First, if you haven’t done so already, sign up for a DeployBot account. Straight away DeployBot will ask you to connect an account and select Git repository. In our case, we’re going to select my skeleton repo which is hosted on GitHub.

Select GitHub repo

Next, we’re going to create an environment. Again we only need a single environment so let’s call it “Production”. Despite the warning, we want to deploy our code on every push so select the “Automatic” deployment mode and make sure the master branch is selected.

Configure the environment

As before, we’re going to need to run composer install and then deploy the files to our server using SFTP. So select the SFTP option and fill in the server connection details. Under “Compile, compress, or minimize your code” add our composer install command. Leave the other setting as-is for the moment.

Configure SFTP server details

As before we’re going to need to add our production-config.php file to be deployed with the rest of the files. DeployBot has a “Configuration Files” tab where you can add any config files you want. So go ahead and add a production-config.php file now.

Add production-config.php

Now we should be ready to deploy our site! Head back to the “Overview” tab and hit “Deploy” next to your Production environment. DeployBot will display a progress page where you can see a log of the entire deployment.

DeployBot deployment progress

That’s it! Our WordPress site has been deployed to our server. Every time you push changes to the master branch of your Git repo DeployBot will detect the “push” event and re-run the pipeline.


As you can see, using hosted services such as Buddy or DeployBot can make setting up automated deployments for your WordPress site very simple. And we’ve really only just scratched the surface of what these apps are capable of! I recommend having a good look around all of the functionality both of these apps can provide. We use Buddy at Delicious Brains to deploy several apps and sites, including deliciousbrains.com itself.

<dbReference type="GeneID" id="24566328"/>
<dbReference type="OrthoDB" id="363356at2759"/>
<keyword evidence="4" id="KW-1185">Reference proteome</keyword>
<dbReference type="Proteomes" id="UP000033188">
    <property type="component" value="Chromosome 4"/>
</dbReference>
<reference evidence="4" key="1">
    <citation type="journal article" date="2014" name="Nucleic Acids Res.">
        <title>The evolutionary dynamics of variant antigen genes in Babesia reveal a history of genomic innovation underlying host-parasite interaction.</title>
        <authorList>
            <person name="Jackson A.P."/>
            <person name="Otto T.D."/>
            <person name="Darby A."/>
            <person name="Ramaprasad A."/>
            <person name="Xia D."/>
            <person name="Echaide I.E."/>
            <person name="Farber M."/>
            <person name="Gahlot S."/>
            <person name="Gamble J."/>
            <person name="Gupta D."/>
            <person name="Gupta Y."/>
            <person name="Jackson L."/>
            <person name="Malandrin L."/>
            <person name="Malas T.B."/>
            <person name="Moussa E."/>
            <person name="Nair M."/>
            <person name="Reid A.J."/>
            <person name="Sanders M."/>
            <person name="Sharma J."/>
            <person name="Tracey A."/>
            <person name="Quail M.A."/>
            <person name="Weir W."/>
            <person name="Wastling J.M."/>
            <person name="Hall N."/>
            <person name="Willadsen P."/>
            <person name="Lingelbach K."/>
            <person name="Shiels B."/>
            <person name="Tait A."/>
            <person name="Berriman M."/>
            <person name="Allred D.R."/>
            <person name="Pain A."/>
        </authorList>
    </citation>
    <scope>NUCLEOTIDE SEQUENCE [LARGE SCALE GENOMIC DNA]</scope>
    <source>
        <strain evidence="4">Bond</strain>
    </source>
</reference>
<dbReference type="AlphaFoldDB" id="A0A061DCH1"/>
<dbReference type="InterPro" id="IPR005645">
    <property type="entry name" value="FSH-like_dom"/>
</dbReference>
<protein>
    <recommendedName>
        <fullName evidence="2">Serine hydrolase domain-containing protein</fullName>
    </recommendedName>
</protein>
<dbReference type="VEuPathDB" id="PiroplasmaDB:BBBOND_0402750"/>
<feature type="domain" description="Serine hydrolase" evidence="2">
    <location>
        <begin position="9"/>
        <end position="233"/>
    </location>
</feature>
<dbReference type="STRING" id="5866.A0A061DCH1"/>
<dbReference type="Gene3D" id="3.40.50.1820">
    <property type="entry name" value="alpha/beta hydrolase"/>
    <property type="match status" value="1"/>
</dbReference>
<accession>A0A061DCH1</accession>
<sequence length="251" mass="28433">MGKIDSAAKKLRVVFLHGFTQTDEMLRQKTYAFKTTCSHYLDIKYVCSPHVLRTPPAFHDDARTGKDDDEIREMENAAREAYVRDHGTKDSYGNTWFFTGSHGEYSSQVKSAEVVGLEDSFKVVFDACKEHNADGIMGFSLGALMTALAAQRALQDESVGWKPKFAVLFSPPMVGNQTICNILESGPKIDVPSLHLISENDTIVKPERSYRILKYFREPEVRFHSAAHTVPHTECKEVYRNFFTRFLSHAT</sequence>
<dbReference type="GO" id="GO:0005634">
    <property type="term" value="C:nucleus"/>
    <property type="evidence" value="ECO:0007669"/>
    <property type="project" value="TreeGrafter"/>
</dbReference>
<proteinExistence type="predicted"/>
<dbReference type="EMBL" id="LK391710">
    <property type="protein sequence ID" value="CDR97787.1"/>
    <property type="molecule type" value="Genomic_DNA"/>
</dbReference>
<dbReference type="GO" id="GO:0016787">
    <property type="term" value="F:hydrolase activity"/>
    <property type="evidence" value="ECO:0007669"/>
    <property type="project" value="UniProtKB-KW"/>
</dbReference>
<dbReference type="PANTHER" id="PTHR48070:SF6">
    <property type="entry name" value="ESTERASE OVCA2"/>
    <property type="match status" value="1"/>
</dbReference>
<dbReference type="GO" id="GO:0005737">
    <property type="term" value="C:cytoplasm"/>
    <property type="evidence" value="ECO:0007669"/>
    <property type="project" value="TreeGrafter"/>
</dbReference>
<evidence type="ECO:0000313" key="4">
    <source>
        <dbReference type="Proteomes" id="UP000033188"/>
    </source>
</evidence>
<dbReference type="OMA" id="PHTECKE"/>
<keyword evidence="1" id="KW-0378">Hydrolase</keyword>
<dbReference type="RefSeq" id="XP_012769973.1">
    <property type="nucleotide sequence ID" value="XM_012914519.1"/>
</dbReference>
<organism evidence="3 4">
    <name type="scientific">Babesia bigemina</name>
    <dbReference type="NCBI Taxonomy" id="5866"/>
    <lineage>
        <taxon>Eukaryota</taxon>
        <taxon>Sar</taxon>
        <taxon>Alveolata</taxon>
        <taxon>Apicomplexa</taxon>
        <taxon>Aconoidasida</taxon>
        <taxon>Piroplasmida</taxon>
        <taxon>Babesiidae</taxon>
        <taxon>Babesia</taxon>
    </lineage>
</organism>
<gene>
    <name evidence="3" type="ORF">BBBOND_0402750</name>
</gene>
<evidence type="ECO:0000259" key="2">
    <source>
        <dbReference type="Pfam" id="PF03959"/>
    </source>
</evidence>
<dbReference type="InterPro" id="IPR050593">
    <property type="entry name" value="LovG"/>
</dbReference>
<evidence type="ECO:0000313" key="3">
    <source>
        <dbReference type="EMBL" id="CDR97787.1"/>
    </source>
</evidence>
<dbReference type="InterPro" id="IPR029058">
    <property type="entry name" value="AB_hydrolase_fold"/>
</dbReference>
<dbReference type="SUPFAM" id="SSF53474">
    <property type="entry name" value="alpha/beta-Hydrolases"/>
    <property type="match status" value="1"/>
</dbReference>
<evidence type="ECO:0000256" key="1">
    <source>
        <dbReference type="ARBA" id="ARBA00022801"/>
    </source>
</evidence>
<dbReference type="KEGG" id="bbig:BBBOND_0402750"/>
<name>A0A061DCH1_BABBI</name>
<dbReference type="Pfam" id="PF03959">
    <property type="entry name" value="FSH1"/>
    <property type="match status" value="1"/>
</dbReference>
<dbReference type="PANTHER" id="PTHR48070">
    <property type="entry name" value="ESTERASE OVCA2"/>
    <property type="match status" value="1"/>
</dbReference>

Speaking of automated Git deployments, SpinupWP makes hosting WordPress yourself super simple and includes an automated Git push-to-deploy feature.

In my next article, we’re going to look at a specific deployment process called “atomic deployments” to see how we can improve our deployment workflow and reduce downtime during a deployment.

Have you ever set up automated deployments for a WordPress site? If so how did you do it? Got any good tips of deployment automation? Let us know in the comments.


Brad Touesnard

As founder of SpinupWP, Brad has worn many hats. Although he has a background in development and system administration, he spends most of his time helping the SpinupWP team with product management, UX, roadmap, and marketing.